$12.5m masterpiece sells despite corona virus
Can you imagine building your Vaucluse dream home over 10 years, but then deciding to move to the UK so having to sell … and then the coronavirus crisis hitting just as you list?
That was the grim reality for acclaimed artist David Egan and his design consultant wife, Eleni, who gave Harriet France of Sotheby's the task of selling Eze House at 33 Parsley Rd with a $12.5 million guide.
And 66 days later, the sold sticker went up at midnight on the five-bedroom, six-bathroom residence that had a pool and harbour views.
France was bound by a confidentiality agreement, but said the price was 'in line' with the guide.
And both she and her clients are happy.
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"It's been a rocky ride for them and they've got very mixed emotions," France says.
"They're very happy with the result, but they bought the property 13 years ago and a lot of creativity and energy has gone into this house.
"They built it for their forever home, but a lot happens in one's lifetime and 13 years … they have connections in Europe and the UK and they wanted to live this chapter of their lives there.
"That meant they had to part with this home."
She said they'd love to build something similar in Europe - perhaps in Eze, the tiny town between Nice and Monaco that inspired the name of their Vaucluse house.
"It's one of the most beautiful places in the world and this setting in Vaucluse surrounded by nature and overlooking Parsley Bay reminded them of being in a house in Europe in the south of France."
The agent said there had been "many" offers during the campaign, with private inspections often lasting four hours with interested parties, but ultimately the home sold to an eastern suburbs family who had sold their previous home some months ago.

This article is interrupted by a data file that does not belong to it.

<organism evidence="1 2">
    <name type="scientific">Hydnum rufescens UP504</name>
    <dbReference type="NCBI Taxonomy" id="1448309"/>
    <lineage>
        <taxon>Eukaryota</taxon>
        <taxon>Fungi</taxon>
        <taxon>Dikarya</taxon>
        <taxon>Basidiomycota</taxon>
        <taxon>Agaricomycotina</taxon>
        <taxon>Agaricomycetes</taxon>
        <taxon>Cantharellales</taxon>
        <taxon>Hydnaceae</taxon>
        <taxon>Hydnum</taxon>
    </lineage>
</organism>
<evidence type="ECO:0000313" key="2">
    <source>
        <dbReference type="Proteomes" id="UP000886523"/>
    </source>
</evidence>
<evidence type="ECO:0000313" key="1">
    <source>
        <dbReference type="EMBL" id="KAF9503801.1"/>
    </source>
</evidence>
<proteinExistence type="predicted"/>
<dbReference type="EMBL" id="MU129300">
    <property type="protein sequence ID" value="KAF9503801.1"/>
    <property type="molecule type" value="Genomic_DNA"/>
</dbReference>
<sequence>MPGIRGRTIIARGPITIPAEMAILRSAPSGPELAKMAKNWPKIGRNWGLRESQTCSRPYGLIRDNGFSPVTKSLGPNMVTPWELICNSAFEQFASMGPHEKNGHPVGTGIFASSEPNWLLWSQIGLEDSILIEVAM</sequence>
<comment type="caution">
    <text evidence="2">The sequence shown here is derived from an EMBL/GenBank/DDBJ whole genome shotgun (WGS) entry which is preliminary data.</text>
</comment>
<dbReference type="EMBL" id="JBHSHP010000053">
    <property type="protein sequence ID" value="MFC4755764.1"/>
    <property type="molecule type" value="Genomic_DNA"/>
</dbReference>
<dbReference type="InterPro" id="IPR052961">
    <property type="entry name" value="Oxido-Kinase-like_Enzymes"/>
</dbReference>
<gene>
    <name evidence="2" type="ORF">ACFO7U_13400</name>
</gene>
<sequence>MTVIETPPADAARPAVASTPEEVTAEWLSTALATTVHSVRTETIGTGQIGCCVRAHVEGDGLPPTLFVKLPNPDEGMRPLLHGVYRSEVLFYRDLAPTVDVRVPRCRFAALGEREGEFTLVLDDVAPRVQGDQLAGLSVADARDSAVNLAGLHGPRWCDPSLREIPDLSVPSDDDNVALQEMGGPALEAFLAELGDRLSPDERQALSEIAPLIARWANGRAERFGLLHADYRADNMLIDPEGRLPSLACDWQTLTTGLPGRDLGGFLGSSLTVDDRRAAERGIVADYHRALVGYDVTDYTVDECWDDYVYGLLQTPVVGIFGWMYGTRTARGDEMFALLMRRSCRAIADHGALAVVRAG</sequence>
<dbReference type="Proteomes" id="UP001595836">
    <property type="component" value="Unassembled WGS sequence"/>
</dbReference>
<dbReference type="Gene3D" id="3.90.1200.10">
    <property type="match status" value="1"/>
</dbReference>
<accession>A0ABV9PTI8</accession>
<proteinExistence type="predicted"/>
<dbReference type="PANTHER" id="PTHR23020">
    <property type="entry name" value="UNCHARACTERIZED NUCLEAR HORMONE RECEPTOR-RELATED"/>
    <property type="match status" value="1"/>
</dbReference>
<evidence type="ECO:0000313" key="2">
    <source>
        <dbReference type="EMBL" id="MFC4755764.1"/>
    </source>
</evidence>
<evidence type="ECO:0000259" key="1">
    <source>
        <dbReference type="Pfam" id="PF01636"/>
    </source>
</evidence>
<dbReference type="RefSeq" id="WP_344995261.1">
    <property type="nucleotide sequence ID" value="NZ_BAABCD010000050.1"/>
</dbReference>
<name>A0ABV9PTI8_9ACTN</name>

"People viewed it four, five and six times … I don't know why I didn't stay the night," she joked.
"There are lots of qualified buyers, which just shows you how understocked the market is for quality homes."
She says while the market is packed full of bargain hunters, there are also plenty of cashed up families out looking who are ready to commit, many who have sold in months leading up to the pandemic.
There were also lots of people from overseas interested. "We had a lot of competition from overseas and interstate," she said.
She organised lots of viewings over Facetime while other interested parties sent family members.
"Some were expats and we also had people from Europe and America and Asia …
some of them were stuck in China or wherever but were serious about buying here."
She said the market for quality prestige homes was "actually quite strong", despite the pandemic.
"It's funny how all it takes is a good piece of property to really bring out the buyers," she said.
"Good properties will always sell, what's harder to sell are homes with foibles."
David Egan, who was a finalist in the Wynne and Sulman in recent years at the Art Gallery of NSW, and Eleni, the designer and property developer/investor who previously worked in fashion with Akira and ran her own fashion PR business, have relocated to Europe to be centrally located between the Europe and US art markets.
Property records show that the couple purchased what had been a rundown ramshackle seven-bedroom 1920s era house with "exceptional potential" on its 955 sqm block for $4,075,000 in 2007.
Originally published as $12.5m Vaucluse masterpiece sells